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Published on February 1st, 2012 | by Leonard Jackson

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What’s Fair?

There’s a new word being bandied about these days by the left in the political discourse concerning governance and the direction the Democrat party would like for us take. The President has used it several times in his recent campaign speeches. The word is “fair.”
Now that’s a familiar word that has multiple meanings, but not usually expressed in the context of setting policy and designing programs for the electorate. It pretty well goes without saying that all governing programs within a free society have an implied fairness and should be the cornerstone of any serious organizational structure. It is, however, somewhat subjective in meaning and what seems fair to one person may not seem so fair to another. It depends on who’s deciding and what the underlying objective that particular decider is attempting to reach.

What exactly does the word mean to the left when they cry out for fairness? What’s fair to a progressive (liberal) would seem not so fair to someone of a different political persuasion. It appears that if one is fortunate enough to have amassed a great amount of money by being at the right place at the right time, or for that matter, just born lucky and awoke one day to discover the existence of a huge trust fund with his name on it, he was expected to give some of his assets away to someone else who had not been so fortunate. Since he had so much he should be willing to “spread it around” to quote the President when he was surprised in the last election by a question from “Joe the Plumber.”
I was pretty sure, but I reread my copy of the Constitution again just to verify, and I did not see the word mentioned one time. I could of missed it once or twice (I read over it pretty fast), but as I expected, it was not used by our Founders in constructing the greatest human document of all time.
The explicit intention of our Constitution is to affirm our innate freedom and right to life, liberty and the pursuit of happiness with the least possible intrusion by our government. Our Founders rightfully went to extreme lengths in forming this Union to assure the minimum participation of any government entity in our lives and we must defend against the incessant infringements that “big-government proponents” are unceasingly proposing.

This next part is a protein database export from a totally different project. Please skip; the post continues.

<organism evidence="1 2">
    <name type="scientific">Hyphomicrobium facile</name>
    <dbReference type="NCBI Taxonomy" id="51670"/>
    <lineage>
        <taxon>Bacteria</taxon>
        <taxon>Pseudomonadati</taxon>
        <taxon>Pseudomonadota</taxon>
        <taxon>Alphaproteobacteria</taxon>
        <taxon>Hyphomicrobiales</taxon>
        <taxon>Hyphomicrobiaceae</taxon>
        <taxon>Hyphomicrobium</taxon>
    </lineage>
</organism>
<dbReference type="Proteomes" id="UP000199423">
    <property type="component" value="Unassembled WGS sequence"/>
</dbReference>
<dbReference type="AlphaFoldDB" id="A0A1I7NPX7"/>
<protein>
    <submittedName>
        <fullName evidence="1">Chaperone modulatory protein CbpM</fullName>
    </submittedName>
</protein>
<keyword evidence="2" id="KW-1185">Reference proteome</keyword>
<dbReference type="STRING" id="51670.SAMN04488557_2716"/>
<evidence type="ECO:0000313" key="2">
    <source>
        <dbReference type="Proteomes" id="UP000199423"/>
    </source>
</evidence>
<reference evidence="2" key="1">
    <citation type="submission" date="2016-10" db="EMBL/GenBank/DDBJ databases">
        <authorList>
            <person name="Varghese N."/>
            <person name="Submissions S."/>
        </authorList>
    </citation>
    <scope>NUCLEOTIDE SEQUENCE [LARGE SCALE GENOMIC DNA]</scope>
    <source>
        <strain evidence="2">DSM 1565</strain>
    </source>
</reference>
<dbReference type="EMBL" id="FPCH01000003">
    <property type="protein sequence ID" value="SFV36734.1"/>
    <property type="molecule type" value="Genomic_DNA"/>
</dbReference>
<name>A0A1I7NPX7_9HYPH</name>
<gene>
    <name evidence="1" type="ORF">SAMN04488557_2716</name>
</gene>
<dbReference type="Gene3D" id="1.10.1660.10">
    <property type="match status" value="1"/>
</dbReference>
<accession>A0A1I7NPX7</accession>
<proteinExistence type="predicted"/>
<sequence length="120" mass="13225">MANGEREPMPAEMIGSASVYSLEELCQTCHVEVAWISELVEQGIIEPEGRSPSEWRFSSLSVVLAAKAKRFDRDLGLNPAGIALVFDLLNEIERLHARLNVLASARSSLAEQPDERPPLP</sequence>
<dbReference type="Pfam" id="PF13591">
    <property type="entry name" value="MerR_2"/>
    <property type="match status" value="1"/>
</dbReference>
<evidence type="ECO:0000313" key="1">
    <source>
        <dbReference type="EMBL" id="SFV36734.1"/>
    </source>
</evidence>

Endless hours were spent in debate to set forth these principles; lives were lost in wars to protect them and battles have been waged in our legislative branches for over 200 years against those who would abolish our individual freedoms to further the influence of an over-reaching sovereignty.

We are all blessed to live in this country. We are particularly fortunate for the unequalled wisdom of those who created this extraordinary nation. We are able to live without fear or interference (for the most part) from our government. The power that could be created within our free society in the wrong hands is threatening. That’s the reason that since the original papers were drawn and ratified there have been those who would try to usurp that power by promoting a more intrusive body at every opportunity.

Not one of us is compelled to give something we own to someone simply because we have more of it. Nor can we be forced forfeit any amount of goods or services to anyone for no compensation.

What we have and how we use it is our own concern. Whether or not we attain the moral expectations of our life on this earth is a matter between each of us and our maker. Neither the government nor any of its agents have any place in that determination.


About the Author

Leonard Jackson

As I prepare my “reentry” into the e-world of blogging, I am advised that I should provide my prospective audience with a brief biographical résumé covering my life’s work and future aspirations so that I, and my work, can be properly categorized and thus judged in the proper venue. Since I will be joining a new group in just a few short months, it came to my attention that for a quick summary I can cover my life span in 20 year segments that pretty well sum up the route that I took to get to where I am today. In December, the Lord willing, I will become a member of that esteemed group known as Octogenarians. . Now that may be a disturbing, even scary, pigeonhole for some folks to find themselves assigned to, but I’m beginning to realize some real benefits from being maturity advantaged. The first 20 years I grew up, was educated and began my married life and my career. Second period was about 20 years in the cotton business in Memphis, TN. Trading this commodity in the world’s largest inland cotton market. Third period was spent in the municipal bond industry in Memphis, Houston TX Chicago and finally to my present home in Kansas City, MO. The fourth 20 years I served as a registered investment adviser to a number of individual clients which I continue to do in a semi-retired capacity. In addition to all this, over all these years, I have been blessed with a loving wife of sixty years, four children, four grandchildren, two great grandchildren, and a menagerie of grand horses, dogs, cats and a donkey. Providentially, none of these, except of course my patient wife, are still living in the family home. And now the fifth period will be consumed in my new career. For the first time in all the years I have an opportunity to share my opinions with the world. I can truly express my thoughts without regard to any extenuating conditions. I can just say how I feel about any subject. How liberating. Let the blogging begin!!!! By the way – what I do in the next period remains to be seen and depends on how well I do in the fifth period.



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